It has just been a week of reflection of where I have been and where I want to go.
- 6Mar 18, '13 by Esme12 Senior ModeratorMissing the patients was what has always taken me back to the bedside where I would always have that per diem position at the bedside I so love. Those random moments when you realize that you have touched someone....really touched their life and made a difference.
That is what I love about nursing.
- 5Mar 18, '13 by slintLTC has a way of making me as a nurse realize how very sort life is and that every decision we make affects everything we do. I used to be a stubborn and prideful person until I started in LTC and started working with dementia and Alzheimer's patients. They have made me appreciate everything that happens in life. The journey is so short. When we are young and looking down the road to the future it seems we will live forever, that we are invincible. When you watch a wife leave her husband of 60+yrs in your care because he keeps getting out of the house and she can't take care of him anymore because he is starting to be violent it opens your eyes to how short life really is. The heartache on her face is unreal. I am going to enjoy every single second of every single day. I am going to get angry sometimes and just as quickly forgive and forget what I was angry about. I am never going to wish my children were grown and self sufficient. I can't wish my life away. No time for regrets, just today, now.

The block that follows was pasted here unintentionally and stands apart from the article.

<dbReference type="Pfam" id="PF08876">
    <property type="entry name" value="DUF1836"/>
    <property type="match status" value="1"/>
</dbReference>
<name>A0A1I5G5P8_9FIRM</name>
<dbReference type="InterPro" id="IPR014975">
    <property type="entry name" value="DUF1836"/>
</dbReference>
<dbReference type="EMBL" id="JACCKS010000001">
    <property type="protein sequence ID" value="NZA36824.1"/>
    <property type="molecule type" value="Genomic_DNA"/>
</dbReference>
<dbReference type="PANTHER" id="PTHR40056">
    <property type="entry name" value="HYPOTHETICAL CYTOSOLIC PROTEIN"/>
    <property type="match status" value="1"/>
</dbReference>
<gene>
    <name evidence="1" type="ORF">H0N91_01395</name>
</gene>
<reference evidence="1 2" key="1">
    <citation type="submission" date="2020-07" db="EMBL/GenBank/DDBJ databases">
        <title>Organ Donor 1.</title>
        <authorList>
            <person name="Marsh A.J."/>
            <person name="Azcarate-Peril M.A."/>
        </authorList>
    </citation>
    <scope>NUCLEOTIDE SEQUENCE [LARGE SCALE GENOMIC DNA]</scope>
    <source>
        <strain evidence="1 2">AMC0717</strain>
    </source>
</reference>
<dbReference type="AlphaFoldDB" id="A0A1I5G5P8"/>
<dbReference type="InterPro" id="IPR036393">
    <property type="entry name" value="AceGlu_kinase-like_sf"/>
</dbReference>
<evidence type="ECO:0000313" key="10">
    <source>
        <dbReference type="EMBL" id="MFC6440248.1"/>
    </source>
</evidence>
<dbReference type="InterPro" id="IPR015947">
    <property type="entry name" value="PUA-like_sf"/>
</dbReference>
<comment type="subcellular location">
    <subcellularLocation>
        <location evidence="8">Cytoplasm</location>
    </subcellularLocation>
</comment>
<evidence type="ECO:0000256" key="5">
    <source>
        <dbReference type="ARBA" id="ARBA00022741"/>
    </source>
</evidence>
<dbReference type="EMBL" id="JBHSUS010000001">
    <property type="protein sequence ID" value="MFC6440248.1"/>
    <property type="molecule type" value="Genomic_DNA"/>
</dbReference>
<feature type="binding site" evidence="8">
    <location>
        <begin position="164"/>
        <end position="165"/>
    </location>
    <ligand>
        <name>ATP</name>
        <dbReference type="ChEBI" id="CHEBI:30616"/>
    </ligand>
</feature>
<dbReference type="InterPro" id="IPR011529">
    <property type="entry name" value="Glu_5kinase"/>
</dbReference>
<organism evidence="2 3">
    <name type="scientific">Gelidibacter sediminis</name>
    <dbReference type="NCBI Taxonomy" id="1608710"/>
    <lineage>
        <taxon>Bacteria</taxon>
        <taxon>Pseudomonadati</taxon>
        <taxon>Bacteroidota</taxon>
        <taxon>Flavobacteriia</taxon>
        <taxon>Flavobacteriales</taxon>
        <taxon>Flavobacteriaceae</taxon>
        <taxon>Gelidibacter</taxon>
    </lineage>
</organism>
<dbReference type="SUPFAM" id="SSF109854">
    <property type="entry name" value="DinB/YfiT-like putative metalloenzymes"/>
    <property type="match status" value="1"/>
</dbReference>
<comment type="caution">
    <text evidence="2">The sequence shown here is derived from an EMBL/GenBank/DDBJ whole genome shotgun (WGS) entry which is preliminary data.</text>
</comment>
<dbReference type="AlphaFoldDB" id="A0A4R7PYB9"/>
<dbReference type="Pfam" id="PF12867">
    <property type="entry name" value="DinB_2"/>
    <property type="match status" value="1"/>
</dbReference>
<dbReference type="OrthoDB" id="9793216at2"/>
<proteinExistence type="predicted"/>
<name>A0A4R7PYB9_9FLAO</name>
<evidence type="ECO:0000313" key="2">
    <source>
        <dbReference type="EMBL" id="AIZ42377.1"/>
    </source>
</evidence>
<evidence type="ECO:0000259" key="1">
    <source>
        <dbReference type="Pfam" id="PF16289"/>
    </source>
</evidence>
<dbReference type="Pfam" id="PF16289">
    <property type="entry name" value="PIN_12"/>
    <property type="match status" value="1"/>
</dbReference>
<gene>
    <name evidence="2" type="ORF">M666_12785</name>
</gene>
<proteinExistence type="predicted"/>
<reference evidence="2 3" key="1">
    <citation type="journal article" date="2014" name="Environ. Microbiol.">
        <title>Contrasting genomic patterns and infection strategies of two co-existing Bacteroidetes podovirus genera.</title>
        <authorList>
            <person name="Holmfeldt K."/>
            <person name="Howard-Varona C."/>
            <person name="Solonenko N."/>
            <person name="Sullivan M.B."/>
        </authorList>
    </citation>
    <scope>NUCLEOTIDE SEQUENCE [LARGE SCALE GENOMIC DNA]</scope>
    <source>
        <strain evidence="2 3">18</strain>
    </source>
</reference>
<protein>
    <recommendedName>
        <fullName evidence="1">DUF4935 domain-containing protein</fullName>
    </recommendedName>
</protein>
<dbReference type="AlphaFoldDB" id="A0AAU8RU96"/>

- 6Mar 18, '13 by FlareI recently reconnected with an old friend that had been through a lot of turmiol he did not initially wish to discuss. I did not push, but he found himself telling me more and more and noted that he was amazed how easy I was to talk to and how safe he felt talking to me. I told him that after so many years of securing confidential information, if just becomes second nature to just take the sensitive stuff and lock it away.
- 0Mar 19, '13 by ClearBlueOctoberSkySame LOCP asked me "If you could do it all over again, what would you change?" I love him. I told him I would go to college properly. Then I told him if I had done that, I wouldn't be here to take care of him today. All he did was look at me and say "Yep."
It is moments like this, and many, many more that ground me. And there are definitely days when I really need it.
To echo what you said Flare, it amazes me when people find me so approachable. It's not limited to residents, but families, coworkers, strangers.